Cubanola Cigar Ghost Ad – Radford, Virginia

The town of Radford, Virginia had a 1-2 punch of beautiful ghost ads. There was the Wine of Cardui, R. S. Carson Druggist and Cubanola Cigar combo. And then there was this.

Hello, gorgeous!

Cubanola 5¢ Cigars – All Havana Filler

I don’t know anything about tobacco and it’s history. I don’t smoke. But, I sure do have an affinity for its olde tyme advertising.

While looking up Cubanola, one of the pages I found was a history of cigars, and the packaging tins. Some of the tins were just wonderful. Give that a look-see.

Keen Kutter Kuttlery &  L.W. Clark Jeweler & Optician

Radford, Virginia Ghost Ad – Wine of Cardui

Radford, Virginia Ghost Ad – Wine of Cardui

In the town of Radford, Virginia there are two excellent walls with ghost ads on them. While appreciating the aesthetics of the ads themselves is one thing, falling down the rabbit hole of finding out what the olde tyme ads are for can be its own kind of fun.

When I googled Wine of Cardui for Women, the first result pulled up a site called The Quack Doctor. Well, now. If that isn’t an interesting name. Their Wine of Cardui page says:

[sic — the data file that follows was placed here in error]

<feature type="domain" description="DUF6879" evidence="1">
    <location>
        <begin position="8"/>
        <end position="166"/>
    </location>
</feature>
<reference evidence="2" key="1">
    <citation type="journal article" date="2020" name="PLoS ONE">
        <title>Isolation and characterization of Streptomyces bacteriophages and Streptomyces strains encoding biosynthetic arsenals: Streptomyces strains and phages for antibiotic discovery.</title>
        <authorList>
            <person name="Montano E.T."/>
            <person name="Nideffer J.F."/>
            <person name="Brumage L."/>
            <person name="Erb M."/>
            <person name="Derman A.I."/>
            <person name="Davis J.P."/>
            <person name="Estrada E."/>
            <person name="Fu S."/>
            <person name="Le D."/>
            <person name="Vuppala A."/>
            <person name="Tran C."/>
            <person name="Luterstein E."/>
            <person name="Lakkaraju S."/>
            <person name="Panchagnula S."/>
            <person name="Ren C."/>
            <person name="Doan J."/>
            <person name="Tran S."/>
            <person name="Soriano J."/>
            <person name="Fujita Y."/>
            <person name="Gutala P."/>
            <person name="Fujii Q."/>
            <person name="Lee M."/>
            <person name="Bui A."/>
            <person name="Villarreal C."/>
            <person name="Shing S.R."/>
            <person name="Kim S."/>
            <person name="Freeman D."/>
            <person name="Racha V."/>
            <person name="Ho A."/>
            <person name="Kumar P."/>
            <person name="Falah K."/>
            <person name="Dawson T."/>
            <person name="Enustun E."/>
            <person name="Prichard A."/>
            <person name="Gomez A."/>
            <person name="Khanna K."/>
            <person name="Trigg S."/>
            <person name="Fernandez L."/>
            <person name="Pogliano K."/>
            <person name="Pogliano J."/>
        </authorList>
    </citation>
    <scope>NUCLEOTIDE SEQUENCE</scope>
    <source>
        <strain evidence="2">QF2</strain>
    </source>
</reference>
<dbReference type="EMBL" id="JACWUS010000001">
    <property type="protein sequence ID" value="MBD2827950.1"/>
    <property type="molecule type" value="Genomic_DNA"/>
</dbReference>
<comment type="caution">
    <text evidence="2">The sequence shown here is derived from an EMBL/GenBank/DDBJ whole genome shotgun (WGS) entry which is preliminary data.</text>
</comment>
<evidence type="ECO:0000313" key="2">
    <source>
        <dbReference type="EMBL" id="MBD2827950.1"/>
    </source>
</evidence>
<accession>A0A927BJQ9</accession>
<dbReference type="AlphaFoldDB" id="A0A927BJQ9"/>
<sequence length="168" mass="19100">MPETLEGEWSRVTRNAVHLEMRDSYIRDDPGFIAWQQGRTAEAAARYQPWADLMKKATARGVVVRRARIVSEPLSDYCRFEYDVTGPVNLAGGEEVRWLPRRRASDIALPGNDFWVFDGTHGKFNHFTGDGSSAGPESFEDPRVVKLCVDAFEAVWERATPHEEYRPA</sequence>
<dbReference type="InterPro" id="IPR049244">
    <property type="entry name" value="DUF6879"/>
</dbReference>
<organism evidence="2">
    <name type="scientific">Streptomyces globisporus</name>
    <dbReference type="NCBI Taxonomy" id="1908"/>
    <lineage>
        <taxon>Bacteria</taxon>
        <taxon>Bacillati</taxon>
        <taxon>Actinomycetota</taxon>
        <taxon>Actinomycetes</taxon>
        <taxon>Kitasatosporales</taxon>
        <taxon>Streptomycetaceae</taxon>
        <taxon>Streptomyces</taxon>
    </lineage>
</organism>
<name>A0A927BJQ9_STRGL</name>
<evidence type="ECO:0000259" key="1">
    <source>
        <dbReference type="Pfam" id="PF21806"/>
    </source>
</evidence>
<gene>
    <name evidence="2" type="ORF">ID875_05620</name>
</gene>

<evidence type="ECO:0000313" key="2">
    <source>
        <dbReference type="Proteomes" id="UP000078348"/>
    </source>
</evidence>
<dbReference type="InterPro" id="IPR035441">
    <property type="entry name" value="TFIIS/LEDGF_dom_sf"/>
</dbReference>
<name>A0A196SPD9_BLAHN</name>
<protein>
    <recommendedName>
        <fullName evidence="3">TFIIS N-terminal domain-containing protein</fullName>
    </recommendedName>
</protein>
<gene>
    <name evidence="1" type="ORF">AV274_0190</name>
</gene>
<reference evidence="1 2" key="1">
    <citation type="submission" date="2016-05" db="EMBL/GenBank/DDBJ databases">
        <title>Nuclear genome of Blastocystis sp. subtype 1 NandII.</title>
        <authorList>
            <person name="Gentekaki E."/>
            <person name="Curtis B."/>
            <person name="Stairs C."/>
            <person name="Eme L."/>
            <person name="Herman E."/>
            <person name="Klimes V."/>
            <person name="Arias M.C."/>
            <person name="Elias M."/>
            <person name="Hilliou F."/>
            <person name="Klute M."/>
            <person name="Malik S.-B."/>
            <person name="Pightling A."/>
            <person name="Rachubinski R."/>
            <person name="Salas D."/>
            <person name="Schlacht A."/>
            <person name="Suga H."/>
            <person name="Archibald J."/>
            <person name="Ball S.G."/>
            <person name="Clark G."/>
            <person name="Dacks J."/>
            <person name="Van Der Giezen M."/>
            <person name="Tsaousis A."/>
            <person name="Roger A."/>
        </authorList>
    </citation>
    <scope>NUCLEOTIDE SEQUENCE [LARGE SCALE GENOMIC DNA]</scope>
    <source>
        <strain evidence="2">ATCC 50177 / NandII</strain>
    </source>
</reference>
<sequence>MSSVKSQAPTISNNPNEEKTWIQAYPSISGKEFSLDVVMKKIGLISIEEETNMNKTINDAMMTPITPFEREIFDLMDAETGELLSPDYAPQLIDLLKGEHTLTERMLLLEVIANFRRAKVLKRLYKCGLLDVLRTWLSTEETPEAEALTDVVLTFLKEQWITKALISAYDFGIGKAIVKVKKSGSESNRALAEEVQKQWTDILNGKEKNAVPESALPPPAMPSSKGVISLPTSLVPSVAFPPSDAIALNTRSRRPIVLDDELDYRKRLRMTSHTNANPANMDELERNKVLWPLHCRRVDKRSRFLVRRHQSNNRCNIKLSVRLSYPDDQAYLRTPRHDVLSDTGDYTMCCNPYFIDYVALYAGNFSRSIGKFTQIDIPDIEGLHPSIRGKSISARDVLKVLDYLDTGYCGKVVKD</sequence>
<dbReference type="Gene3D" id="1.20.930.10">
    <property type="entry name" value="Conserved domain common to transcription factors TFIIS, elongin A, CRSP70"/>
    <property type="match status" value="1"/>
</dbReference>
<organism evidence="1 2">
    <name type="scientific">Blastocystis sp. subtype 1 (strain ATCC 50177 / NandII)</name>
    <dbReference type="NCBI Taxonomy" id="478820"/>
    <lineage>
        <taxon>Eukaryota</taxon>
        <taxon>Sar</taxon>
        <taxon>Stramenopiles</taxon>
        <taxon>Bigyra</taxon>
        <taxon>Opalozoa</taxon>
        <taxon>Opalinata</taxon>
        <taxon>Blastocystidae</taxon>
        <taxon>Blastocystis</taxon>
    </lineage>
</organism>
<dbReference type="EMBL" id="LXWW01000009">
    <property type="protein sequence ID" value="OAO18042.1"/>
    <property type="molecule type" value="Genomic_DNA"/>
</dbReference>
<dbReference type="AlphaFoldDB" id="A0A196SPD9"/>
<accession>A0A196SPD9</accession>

Woman’s modesty and ignorance of danger often cause her to endure pains and suffer torture rather than consult a physician about important subjects.

Pains in the head, neck, back, hips, limbs and lower bowels at monthly intervals, indicate alarming derangements.

Oh, for cryin’ out loud. Modesty and ignorance of danger? Alarming derangements?


Image Source: Smithsonian Museum of American History

So, basically, Wine of Cardui was $1.00 PMS wine? It was also recommended to stave off the effects of “falling of the womb.” Falling of the womb? Gah! That sounds… messy. Can you even imagine? One minute you’re throwing a bag of frozen peas in your shopping cart, the next thing you know your womb falls out. Talk about embarrassing.

Maybe I should stick to looking up ghost ad tobacco products.